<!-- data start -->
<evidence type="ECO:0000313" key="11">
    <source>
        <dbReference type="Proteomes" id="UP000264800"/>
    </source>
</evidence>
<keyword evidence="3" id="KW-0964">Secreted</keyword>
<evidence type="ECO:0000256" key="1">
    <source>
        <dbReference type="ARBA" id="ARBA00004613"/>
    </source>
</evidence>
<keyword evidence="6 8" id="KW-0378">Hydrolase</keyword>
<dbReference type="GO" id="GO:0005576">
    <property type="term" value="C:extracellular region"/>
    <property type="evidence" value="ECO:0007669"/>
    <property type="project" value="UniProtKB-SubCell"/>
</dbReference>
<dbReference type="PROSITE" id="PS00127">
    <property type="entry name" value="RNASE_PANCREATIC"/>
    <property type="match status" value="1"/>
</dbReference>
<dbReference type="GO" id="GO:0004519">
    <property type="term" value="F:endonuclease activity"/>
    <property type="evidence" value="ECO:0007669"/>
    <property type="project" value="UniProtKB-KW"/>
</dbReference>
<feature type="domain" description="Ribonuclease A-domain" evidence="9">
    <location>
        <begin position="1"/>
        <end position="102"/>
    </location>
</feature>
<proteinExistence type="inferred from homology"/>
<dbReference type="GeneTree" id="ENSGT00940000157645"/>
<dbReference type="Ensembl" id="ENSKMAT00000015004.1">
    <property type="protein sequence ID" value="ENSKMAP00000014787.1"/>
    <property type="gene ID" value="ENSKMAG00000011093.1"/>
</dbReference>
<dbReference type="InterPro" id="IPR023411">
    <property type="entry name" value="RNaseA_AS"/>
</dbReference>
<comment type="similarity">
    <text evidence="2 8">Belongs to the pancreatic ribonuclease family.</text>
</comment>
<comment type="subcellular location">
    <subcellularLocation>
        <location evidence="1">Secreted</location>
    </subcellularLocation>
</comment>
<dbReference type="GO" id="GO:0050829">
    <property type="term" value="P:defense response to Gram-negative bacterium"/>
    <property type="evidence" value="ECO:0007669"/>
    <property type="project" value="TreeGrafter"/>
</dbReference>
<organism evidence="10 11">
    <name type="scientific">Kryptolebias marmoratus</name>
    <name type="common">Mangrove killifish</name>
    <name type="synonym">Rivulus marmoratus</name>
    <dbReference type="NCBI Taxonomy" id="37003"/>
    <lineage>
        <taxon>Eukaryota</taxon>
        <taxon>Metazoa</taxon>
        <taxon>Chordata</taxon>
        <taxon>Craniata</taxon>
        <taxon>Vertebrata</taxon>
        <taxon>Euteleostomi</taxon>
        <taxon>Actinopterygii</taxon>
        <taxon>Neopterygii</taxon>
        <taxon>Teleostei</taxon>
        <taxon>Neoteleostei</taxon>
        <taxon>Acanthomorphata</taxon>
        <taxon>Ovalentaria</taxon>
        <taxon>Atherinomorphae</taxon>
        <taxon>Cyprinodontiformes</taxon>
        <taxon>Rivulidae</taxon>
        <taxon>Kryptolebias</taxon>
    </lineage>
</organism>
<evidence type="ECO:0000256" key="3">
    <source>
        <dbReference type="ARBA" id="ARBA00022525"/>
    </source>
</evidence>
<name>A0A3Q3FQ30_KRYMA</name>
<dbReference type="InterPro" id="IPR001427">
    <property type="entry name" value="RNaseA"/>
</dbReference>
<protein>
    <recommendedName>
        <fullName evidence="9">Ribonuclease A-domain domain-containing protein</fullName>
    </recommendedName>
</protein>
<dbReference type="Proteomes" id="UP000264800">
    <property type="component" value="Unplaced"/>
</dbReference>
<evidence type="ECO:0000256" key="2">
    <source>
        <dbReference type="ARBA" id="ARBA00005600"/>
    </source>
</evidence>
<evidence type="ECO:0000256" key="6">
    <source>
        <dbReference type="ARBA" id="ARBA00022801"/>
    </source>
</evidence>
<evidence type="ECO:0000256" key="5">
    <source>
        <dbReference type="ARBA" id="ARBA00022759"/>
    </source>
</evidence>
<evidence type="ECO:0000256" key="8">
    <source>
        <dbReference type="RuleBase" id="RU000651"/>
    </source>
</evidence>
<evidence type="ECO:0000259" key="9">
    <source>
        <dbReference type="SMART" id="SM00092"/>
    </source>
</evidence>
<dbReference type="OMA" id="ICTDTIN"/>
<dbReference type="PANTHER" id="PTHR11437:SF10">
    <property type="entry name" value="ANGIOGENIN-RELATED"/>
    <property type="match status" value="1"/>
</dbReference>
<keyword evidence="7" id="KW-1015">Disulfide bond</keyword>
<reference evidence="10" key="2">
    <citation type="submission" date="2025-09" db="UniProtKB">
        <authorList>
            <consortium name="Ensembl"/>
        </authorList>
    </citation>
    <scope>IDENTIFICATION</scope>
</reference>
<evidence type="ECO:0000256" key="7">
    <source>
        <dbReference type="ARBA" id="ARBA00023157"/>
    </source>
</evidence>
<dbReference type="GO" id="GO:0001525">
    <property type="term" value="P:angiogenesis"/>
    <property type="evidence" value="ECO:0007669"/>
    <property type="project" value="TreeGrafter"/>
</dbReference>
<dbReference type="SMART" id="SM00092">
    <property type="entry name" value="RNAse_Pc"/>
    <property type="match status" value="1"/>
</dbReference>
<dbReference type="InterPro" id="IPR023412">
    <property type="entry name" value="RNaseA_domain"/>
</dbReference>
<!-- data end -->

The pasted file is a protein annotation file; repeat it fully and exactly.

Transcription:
<evidence type="ECO:0000313" key="11">
    <source>
        <dbReference type="Proteomes" id="UP000264800"/>
    </source>
</evidence>
<keyword evidence="3" id="KW-0964">Secreted</keyword>
<evidence type="ECO:0000256" key="1">
    <source>
        <dbReference type="ARBA" id="ARBA00004613"/>
    </source>
</evidence>
<keyword evidence="6 8" id="KW-0378">Hydrolase</keyword>
<dbReference type="GO" id="GO:0005576">
    <property type="term" value="C:extracellular region"/>
    <property type="evidence" value="ECO:0007669"/>
    <property type="project" value="UniProtKB-SubCell"/>
</dbReference>
<dbReference type="PROSITE" id="PS00127">
    <property type="entry name" value="RNASE_PANCREATIC"/>
    <property type="match status" value="1"/>
</dbReference>
<dbReference type="GO" id="GO:0004519">
    <property type="term" value="F:endonuclease activity"/>
    <property type="evidence" value="ECO:0007669"/>
    <property type="project" value="UniProtKB-KW"/>
</dbReference>
<feature type="domain" description="Ribonuclease A-domain" evidence="9">
    <location>
        <begin position="1"/>
        <end position="102"/>
    </location>
</feature>
<proteinExistence type="inferred from homology"/>
<dbReference type="GeneTree" id="ENSGT00940000157645"/>
<dbReference type="Ensembl" id="ENSKMAT00000015004.1">
    <property type="protein sequence ID" value="ENSKMAP00000014787.1"/>
    <property type="gene ID" value="ENSKMAG00000011093.1"/>
</dbReference>
<dbReference type="InterPro" id="IPR023411">
    <property type="entry name" value="RNaseA_AS"/>
</dbReference>
<comment type="similarity">
    <text evidence="2 8">Belongs to the pancreatic ribonuclease family.</text>
</comment>
<comment type="subcellular location">
    <subcellularLocation>
        <location evidence="1">Secreted</location>
    </subcellularLocation>
</comment>
<dbReference type="GO" id="GO:0050829">
    <property type="term" value="P:defense response to Gram-negative bacterium"/>
    <property type="evidence" value="ECO:0007669"/>
    <property type="project" value="TreeGrafter"/>
</dbReference>
<organism evidence="10 11">
    <name type="scientific">Kryptolebias marmoratus</name>
    <name type="common">Mangrove killifish</name>
    <name type="synonym">Rivulus marmoratus</name>
    <dbReference type="NCBI Taxonomy" id="37003"/>
    <lineage>
        <taxon>Eukaryota</taxon>
        <taxon>Metazoa</taxon>
        <taxon>Chordata</taxon>
        <taxon>Craniata</taxon>
        <taxon>Vertebrata</taxon>
        <taxon>Euteleostomi</taxon>
        <taxon>Actinopterygii</taxon>
        <taxon>Neopterygii</taxon>
        <taxon>Teleostei</taxon>
        <taxon>Neoteleostei</taxon>
        <taxon>Acanthomorphata</taxon>
        <taxon>Ovalentaria</taxon>
        <taxon>Atherinomorphae</taxon>
        <taxon>Cyprinodontiformes</taxon>
        <taxon>Rivulidae</taxon>
        <taxon>Kryptolebias</taxon>
    </lineage>
</organism>
<evidence type="ECO:0000256" key="3">
    <source>
        <dbReference type="ARBA" id="ARBA00022525"/>
    </source>
</evidence>
<name>A0A3Q3FQ30_KRYMA</name>
<dbReference type="InterPro" id="IPR001427">
    <property type="entry name" value="RNaseA"/>
</dbReference>
<protein>
    <recommendedName>
        <fullName evidence="9">Ribonuclease A-domain domain-containing protein</fullName>
    </recommendedName>
</protein>
<dbReference type="Proteomes" id="UP000264800">
    <property type="component" value="Unplaced"/>
</dbReference>
<evidence type="ECO:0000256" key="2">
    <source>
        <dbReference type="ARBA" id="ARBA00005600"/>
    </source>
</evidence>
<evidence type="ECO:0000256" key="6">
    <source>
        <dbReference type="ARBA" id="ARBA00022801"/>
    </source>
</evidence>
<evidence type="ECO:0000256" key="5">
    <source>
        <dbReference type="ARBA" id="ARBA00022759"/>
    </source>
</evidence>
<evidence type="ECO:0000256" key="8">
    <source>
        <dbReference type="RuleBase" id="RU000651"/>
    </source>
</evidence>
<evidence type="ECO:0000259" key="9">
    <source>
        <dbReference type="SMART" id="SM00092"/>
    </source>
</evidence>
<dbReference type="OMA" id="ICTDTIN"/>
<dbReference type="PANTHER" id="PTHR11437:SF10">
    <property type="entry name" value="ANGIOGENIN-RELATED"/>
    <property type="match status" value="1"/>
</dbReference>
<keyword evidence="7" id="KW-1015">Disulfide bond</keyword>
<reference evidence="10" key="2">
    <citation type="submission" date="2025-09" db="UniProtKB">
        <authorList>
            <consortium name="Ensembl"/>
        </authorList>
    </citation>
    <scope>IDENTIFICATION</scope>
</reference>
<evidence type="ECO:0000256" key="7">
    <source>
        <dbReference type="ARBA" id="ARBA00023157"/>
    </source>
</evidence>
<dbReference type="GO" id="GO:0001525">
    <property type="term" value="P:angiogenesis"/>
    <property type="evidence" value="ECO:0007669"/>
    <property type="project" value="TreeGrafter"/>
</dbReference>
<dbReference type="SMART" id="SM00092">
    <property type="entry name" value="RNAse_Pc"/>
    <property type="match status" value="1"/>
</dbReference>
<dbReference type="InterPro" id="IPR023412">
    <property type="entry name" value="RNaseA_domain"/>
</dbReference>